Early malnutrition may impair infants’ mix of gut microbes

Babies’ microbiomes fail to fully recover even after nutrition improves

Malnutrition in a baby might do more than thwart the child’s growth. A study shows that acutely malnourished babies have an understaffed reservoir of helpful bacteria in their intestines, a problem that lingers even after they are given foods specially designed to help them gain some weight.

The findings suggest that malnutrition damages the array of beneficial gut microbes, or microbiota, that reside in people’s bodies. These microbes appear indispensible to metabolism, immunity, digestion and overall development (SN: 6/18/11, p. 26). An individual’s mix of gut microbes can last decades and function much like an internal organ, says study coauthor Jeffrey Gordon, a physician and microbiologist at Washington University in St. Louis.

Scientists know little about the effects of malnutrition on the gut microbial community early in life, he says. Gordon and his colleagues assessed dozens of babies in Bangladesh, ages 6 to 20 months, who were hospitalized with severe malnourishment in Dhaka. When the researchers tested fecal samples from some of these babies, they found rampant shortages among two dozen beneficial kinds of intestinal bacteria that had been identified in a separate test of healthy babies in Bangladesh.

The malnourished infants were nursed back to health over several weeks with intravenous fluids and antibiotics to clear infections. They also received a gruel containing milk, rice, sugar and soybean oil, followed several days later by either an imported peanut paste or a mixture of lentils and rice that is a common source of protein in Bangladesh. Once the babies’ health had stabilized, they went home.

During monthly checkups, hospital workers found that the infants’ heights and weights remained well below Bangladesh’s national average. The infants’ gut microbiota seemed to rally briefly, but by four months out, the microbes had failed to reach normal levels, the scientists report June 4 in Nature.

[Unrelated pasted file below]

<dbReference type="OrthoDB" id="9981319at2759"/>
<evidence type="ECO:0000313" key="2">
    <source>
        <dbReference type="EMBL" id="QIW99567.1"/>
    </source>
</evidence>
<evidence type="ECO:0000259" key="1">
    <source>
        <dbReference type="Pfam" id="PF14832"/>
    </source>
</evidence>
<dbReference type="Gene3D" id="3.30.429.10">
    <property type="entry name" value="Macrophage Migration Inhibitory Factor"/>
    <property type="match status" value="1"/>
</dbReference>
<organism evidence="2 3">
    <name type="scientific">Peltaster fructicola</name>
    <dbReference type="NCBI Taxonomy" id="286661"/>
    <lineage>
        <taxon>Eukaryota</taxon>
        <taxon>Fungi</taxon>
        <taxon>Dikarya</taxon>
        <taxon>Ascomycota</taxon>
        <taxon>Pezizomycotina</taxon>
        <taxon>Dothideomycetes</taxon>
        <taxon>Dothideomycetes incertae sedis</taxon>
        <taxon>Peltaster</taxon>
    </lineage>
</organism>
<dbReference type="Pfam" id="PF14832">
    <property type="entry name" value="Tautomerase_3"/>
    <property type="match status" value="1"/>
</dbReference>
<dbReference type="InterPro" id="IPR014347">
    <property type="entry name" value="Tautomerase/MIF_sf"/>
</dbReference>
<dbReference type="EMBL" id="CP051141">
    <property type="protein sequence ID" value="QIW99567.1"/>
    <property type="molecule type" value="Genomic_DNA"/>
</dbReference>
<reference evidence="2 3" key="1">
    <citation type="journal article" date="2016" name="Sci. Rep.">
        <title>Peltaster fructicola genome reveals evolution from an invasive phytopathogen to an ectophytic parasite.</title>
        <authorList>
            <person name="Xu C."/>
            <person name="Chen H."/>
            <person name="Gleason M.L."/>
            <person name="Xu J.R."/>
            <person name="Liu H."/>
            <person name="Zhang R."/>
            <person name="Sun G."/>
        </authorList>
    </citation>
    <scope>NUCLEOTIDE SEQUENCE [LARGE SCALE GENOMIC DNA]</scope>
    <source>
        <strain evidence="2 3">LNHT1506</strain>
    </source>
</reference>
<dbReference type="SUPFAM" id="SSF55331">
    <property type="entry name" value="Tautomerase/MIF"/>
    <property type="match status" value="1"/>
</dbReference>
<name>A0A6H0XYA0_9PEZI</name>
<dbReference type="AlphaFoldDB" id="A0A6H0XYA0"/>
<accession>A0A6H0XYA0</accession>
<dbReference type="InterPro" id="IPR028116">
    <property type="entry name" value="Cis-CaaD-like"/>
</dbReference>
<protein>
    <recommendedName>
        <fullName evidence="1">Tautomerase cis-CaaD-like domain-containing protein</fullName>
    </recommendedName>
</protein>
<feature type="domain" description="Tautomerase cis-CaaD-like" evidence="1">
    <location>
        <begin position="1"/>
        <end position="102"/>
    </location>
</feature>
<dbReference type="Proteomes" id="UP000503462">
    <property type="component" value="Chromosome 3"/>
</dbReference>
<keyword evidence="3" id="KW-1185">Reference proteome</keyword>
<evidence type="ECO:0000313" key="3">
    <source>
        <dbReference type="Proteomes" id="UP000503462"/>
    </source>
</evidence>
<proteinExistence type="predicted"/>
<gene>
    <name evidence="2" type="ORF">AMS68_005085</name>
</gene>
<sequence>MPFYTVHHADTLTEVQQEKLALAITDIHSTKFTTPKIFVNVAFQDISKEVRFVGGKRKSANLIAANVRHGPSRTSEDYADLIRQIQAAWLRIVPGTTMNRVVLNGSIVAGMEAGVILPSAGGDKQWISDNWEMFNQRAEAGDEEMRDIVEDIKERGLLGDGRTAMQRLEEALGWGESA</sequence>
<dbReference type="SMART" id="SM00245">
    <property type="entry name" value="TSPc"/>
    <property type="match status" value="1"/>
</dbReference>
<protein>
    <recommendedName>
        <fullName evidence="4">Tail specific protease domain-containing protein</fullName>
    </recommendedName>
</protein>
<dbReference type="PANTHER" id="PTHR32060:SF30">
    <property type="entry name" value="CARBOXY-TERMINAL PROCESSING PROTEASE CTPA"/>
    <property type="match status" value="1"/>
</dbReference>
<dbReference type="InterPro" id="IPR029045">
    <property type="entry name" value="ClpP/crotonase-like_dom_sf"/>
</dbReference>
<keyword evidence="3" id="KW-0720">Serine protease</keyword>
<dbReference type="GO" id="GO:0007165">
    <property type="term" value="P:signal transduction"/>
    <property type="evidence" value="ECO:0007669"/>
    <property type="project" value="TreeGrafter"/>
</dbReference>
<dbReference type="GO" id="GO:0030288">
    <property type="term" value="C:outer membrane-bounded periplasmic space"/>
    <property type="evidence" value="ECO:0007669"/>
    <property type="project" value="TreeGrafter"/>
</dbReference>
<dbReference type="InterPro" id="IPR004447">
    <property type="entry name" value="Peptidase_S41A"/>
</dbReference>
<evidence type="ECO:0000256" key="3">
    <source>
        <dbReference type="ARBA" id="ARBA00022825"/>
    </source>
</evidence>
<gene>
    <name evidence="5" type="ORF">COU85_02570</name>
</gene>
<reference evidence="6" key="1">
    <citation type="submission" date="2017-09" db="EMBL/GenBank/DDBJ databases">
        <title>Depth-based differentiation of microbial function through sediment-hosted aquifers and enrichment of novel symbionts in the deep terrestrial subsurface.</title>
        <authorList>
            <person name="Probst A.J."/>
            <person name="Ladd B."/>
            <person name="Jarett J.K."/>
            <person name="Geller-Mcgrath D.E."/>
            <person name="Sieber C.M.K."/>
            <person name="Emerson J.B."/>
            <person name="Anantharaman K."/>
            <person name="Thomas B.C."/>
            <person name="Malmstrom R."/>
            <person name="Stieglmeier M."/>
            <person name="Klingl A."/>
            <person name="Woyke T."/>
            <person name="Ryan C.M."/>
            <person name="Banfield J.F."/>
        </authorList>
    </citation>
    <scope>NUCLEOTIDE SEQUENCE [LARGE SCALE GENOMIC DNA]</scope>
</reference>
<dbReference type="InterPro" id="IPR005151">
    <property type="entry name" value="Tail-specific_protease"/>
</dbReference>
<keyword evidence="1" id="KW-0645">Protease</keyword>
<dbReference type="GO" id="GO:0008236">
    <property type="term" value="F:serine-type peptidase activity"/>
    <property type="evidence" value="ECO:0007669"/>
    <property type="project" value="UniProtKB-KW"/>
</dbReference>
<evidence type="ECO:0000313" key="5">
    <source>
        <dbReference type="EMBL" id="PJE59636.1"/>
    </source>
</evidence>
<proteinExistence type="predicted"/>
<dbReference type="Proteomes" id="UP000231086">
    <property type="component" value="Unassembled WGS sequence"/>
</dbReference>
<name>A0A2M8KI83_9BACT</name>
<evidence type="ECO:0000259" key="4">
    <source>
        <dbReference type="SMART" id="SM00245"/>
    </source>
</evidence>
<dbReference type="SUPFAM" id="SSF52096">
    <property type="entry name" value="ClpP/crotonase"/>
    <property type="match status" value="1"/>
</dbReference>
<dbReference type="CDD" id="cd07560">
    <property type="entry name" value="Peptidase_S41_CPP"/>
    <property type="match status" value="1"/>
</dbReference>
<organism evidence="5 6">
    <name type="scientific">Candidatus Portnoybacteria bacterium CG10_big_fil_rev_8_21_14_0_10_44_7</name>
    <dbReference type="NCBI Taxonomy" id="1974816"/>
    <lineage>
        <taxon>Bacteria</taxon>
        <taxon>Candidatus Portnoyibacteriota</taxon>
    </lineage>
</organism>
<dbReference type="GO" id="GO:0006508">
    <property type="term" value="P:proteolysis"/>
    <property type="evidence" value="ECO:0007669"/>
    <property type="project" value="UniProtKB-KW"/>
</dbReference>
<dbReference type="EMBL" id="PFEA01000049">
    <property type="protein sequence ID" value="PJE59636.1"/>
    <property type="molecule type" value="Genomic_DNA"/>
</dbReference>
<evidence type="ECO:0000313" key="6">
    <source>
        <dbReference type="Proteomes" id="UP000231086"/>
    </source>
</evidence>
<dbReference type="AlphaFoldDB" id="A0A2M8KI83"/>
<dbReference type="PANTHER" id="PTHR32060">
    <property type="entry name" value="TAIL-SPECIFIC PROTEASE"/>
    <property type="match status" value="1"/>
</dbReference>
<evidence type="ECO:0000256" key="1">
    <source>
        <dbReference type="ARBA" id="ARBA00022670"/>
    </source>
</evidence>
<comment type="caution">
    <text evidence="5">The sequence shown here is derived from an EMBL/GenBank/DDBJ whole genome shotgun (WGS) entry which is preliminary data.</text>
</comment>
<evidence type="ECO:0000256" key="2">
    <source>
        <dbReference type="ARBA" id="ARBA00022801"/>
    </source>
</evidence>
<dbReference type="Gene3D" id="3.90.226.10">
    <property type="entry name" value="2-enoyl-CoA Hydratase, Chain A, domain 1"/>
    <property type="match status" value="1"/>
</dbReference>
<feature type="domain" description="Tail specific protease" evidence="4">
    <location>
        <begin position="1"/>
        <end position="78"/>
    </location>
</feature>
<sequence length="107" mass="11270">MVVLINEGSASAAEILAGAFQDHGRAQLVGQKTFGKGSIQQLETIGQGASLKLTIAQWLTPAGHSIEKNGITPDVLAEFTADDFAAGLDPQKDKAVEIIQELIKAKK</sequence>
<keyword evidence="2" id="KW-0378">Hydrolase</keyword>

Research on healthy babies has shown that microbiota normally expand in number and diversify at a steady pace from infancy to toddlerhood. But in this study babies seemed to fall offtrack after a bout with severe malnourishment. Microbiota levels also lagged in a separate group of moderately malnourished children who underwent similar treatment.

Stanford University researchers Elizabeth Costello and David Relman say fecal test results could be used to develop “an early warning system” for out-of-whack microbiota in malnourished kids. Also in Nature, the researchers describe the human gut as an ecosystem. “Degraded ecosystems are notoriously difficult to restore,” they write. In the case of malnourished babies, they say, “early intervention may be critical.”

Meanwhile, more work is needed, Relman tells Science News. “We all agree this is a valuable thing to be doing.” But he says the genetics and environment of children in other parts of the world would be different than in these Bangladeshi kids, meaning the ideal bacteria used as windows on microbiota status might be somewhat different elsewhere.  

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